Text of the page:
We tested the main cameras of the OnePlus 8 Pro earlier this year, and now it’s time to consider its front camera. The single selfie camera peeks through a hole punch in the left corner of the screen, and has a 16 MP 1/3.06″ sensor behind a fixed-focus f/2.5 lens. These are pretty basic front camera specs for a flagship phone— a single module, no extra sensors, not even autofocus. But we saw that less can be more when we reviewed the Huawei Mate 40 Pro front cam, so read our OnePlus 8 Pro Selfie review to find out how the phone stacks up against the competition.
Key front camera specifications:
- Primary 16 MP 1/3.06″ sensor
- F/2.5-aperture lens with 29 mm-equivalent focal length
- Fixed focus
- 1080p video at 30 fps
About DXOMARK Selfie tests: For scoring and analysis in our smartphone front camera reviews, DXOMARK engineers capture and evaluate over 1500 test images and more than 2 hours of video both in controlled lab environments and in natural indoor and outdoor scenes, using the camera’s default settings. This article is designed to highlight the most important results of our testing. For more information about the DXOMARK Selfie test protocol, click here.
OnePlus 8 Pro
With a DXOMARK Selfie overall score of 93, the OnePlus 8 Pro lands at the very edge of the top ten scorers in our database, just squeezing past the iPhone 11 Pro Max (92) and tying with the Huawei Mate 30 Pro. It’s a solid performance based on fairly strong fundamentals, though there are areas that leave room for improvement.
The OnePlus 8 Pro properly exposed faces in our testing in all lighting conditions, though bright backgrounds tend to be overexposed and limited dynamic range leads to blown highlights. Colors are generally quite accurate if slightly undersaturated, with appropriate white balance under most conditions (though a green cast is sometimes visible). Skin tones are usually pleasant.
Despite its fixed-focus lens, the OnePlus 8 Pro manages a respectable focus score. In group selfie situations it kept everyone in focus, though lab testing shows that acutance does fall off at closer distances (30 cm) and at longer ones (120 cm, where a selfie-stick puts the phone). The smallish sensor and moderate aperture (the OnePlus 7 Pro went with a faster f/2 lens) help keep depth of field deep. Detail drops at lower light levels, and noise is visible even in good light, a weak point for the camera.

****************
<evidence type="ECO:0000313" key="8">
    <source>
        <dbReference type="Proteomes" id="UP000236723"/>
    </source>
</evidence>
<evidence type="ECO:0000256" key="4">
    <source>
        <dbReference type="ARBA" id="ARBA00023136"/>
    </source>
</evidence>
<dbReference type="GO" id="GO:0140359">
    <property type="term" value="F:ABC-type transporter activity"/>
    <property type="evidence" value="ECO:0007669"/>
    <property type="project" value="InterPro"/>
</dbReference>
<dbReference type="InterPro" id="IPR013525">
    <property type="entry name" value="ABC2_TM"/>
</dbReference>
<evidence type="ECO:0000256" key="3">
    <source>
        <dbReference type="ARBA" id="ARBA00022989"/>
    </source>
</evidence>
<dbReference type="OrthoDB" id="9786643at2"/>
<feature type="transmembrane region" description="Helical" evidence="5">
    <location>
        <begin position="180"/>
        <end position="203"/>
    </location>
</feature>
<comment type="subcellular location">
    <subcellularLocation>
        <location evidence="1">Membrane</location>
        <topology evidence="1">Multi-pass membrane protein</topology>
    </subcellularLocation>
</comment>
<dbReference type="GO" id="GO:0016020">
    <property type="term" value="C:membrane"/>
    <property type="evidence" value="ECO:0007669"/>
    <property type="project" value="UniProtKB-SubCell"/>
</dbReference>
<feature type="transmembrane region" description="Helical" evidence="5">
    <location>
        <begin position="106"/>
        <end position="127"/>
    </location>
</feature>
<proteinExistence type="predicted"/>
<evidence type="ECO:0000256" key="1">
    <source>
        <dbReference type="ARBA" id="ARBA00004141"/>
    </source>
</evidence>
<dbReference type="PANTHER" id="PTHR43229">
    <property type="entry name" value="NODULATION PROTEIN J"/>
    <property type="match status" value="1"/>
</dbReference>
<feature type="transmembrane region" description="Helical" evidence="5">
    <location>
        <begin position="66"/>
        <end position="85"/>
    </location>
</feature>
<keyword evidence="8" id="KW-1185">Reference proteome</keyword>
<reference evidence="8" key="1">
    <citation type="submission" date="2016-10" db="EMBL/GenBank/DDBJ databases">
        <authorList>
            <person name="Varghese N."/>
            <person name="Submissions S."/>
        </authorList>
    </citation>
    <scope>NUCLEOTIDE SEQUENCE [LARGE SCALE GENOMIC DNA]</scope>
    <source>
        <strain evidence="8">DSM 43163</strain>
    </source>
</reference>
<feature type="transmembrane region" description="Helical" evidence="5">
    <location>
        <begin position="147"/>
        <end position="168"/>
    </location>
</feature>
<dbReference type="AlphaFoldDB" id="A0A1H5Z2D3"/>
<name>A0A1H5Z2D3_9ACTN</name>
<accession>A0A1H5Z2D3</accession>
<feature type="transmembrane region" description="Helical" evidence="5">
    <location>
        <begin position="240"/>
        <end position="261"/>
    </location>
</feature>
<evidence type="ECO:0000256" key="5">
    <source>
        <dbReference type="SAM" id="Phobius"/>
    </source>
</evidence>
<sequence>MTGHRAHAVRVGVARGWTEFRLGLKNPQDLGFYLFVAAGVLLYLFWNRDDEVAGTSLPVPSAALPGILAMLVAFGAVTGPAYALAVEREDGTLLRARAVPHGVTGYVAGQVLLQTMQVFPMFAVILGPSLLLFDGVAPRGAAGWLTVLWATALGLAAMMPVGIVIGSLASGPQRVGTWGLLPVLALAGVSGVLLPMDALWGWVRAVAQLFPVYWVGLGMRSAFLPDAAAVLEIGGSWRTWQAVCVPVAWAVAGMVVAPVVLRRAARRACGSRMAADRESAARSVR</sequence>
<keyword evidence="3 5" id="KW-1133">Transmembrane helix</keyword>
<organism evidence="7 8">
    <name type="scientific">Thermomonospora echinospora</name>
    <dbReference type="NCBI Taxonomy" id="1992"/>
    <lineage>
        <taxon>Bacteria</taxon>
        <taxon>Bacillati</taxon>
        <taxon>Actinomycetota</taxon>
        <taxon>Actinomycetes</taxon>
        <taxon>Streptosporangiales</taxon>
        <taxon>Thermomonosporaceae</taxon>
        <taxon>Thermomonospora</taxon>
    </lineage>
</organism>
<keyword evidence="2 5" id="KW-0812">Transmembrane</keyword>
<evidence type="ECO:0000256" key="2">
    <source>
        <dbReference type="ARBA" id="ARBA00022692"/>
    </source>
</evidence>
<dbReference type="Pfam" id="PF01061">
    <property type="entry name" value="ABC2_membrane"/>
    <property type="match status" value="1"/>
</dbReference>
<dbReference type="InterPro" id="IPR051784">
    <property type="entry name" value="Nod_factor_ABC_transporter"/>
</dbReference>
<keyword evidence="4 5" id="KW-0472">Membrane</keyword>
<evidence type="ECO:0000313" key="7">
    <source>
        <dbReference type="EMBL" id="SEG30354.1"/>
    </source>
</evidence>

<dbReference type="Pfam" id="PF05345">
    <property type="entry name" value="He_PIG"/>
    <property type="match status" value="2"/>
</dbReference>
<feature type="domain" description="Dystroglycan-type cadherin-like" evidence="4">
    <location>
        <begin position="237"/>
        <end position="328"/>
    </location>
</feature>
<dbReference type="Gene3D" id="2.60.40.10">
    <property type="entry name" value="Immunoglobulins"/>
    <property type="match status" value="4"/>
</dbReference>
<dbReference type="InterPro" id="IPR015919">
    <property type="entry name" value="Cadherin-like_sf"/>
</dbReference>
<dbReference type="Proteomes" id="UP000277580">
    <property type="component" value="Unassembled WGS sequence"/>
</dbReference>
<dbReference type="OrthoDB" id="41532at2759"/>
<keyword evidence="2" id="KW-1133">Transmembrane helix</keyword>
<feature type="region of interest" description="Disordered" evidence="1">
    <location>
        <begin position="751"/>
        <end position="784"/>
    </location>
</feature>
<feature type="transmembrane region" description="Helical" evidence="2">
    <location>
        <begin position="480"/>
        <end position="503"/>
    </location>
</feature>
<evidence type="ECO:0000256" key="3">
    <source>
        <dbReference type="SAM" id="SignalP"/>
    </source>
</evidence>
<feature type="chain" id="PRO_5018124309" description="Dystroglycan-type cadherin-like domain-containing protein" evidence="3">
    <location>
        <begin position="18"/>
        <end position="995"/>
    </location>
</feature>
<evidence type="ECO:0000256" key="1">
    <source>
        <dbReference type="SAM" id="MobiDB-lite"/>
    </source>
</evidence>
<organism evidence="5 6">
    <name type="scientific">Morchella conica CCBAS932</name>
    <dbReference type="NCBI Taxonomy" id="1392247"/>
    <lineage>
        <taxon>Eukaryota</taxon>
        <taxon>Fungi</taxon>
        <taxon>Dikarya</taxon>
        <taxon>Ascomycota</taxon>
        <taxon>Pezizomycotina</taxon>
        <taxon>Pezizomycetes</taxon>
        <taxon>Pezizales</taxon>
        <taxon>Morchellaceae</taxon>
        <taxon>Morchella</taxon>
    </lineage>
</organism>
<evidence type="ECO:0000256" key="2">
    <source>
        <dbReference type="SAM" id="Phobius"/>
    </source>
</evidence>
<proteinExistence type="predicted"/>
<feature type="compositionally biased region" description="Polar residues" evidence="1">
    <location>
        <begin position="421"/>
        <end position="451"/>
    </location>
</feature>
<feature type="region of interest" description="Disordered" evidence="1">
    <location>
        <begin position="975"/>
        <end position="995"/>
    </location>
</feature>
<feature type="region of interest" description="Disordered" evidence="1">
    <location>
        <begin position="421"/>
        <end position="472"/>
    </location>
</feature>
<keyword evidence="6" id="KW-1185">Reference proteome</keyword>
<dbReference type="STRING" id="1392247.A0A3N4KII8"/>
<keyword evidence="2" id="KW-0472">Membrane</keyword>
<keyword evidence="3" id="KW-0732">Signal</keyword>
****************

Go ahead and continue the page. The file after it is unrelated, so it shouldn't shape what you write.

In very dark conditions the phone’s screen doubles as flash, providing good exposures, though with some loss of detail. Color is good without competing light sources, but a slight yellow/green cast is visible with ambient tungsten light. Exposure and white balance also vary slightly from shot to shot when using flash. Our testers observed a few image artifacts in regular shooting, including rendering artifacts and softness on faces, hue shift in overexposed areas, and ringing.
The OnePlus 8 Pro’s portrait mode delivers acceptable pictures with simulated shallow depth of field, but it’s not a strong point for the selfie camera. Depth estimation errors are fairly frequent and obvious. On the plus side, the rendering of faces is natural, which is not always the case.
Tested at its maximum resolution of 1080p and 30 frames per second, the OnePlus 8 Pro’s selfie video score of 87 lags just a bit behind the leaders in this category. On the plus side, exposure is accurate and adapts quickly to changing conditions. Colors are generally bright and vivid, with accurate white balance, and noise is well controlled, even in lower light. Stabilization is generally effective, though it occasionally introduces artifacts like face deformation.
On the downside, the fixed-focus lens provides softer results when the camera is closer to the subject. Dynamic range is limited, with lost shadows and highlights in high-contrast scenes. Artifacts are fairly well controlled, though our testers noticed some hue shift, flare, and anamorphic distortion.
The OnePlus 8 Pro front camera delivers solid performance for both stills and video, with quality that should be perfectly satisfying for the majority of users. However, if selfies or vlogging are central to your mobile photography, then there are a few other options up the ladder you should consider as well, but be aware that the top entry in our database costs nearly twice as much as the OnePlus at the time of this writing.
- Pleasant skin tones, accurate white balance and vivid color rendering
- Faces are well exposed in stills.
- Exposure is accurate and changes quickly in videos.
- Detail is good in outdoor stills.
- Noise is well controlled under all conditions in videos.
- Depth of field is wide for group selfies.
- Noise is visible in stills.
- Detail in stills is lost in lower light.
- Dynamic range is limited; clipping in high-contrast scenes.
- In stills, faces can be soft, ringing and hue shift visible.
- Depth estimation errors in bokeh mode
- Details lost in flash stills
- Color shading visible under lab conditions
- Close subjects out of focus in videos
- Hue shift, anamorphic distortion, and flare sometimes visible in videos
- Slight stabilization artifacts (face deformation, loss of sharpness between frames) visible in videos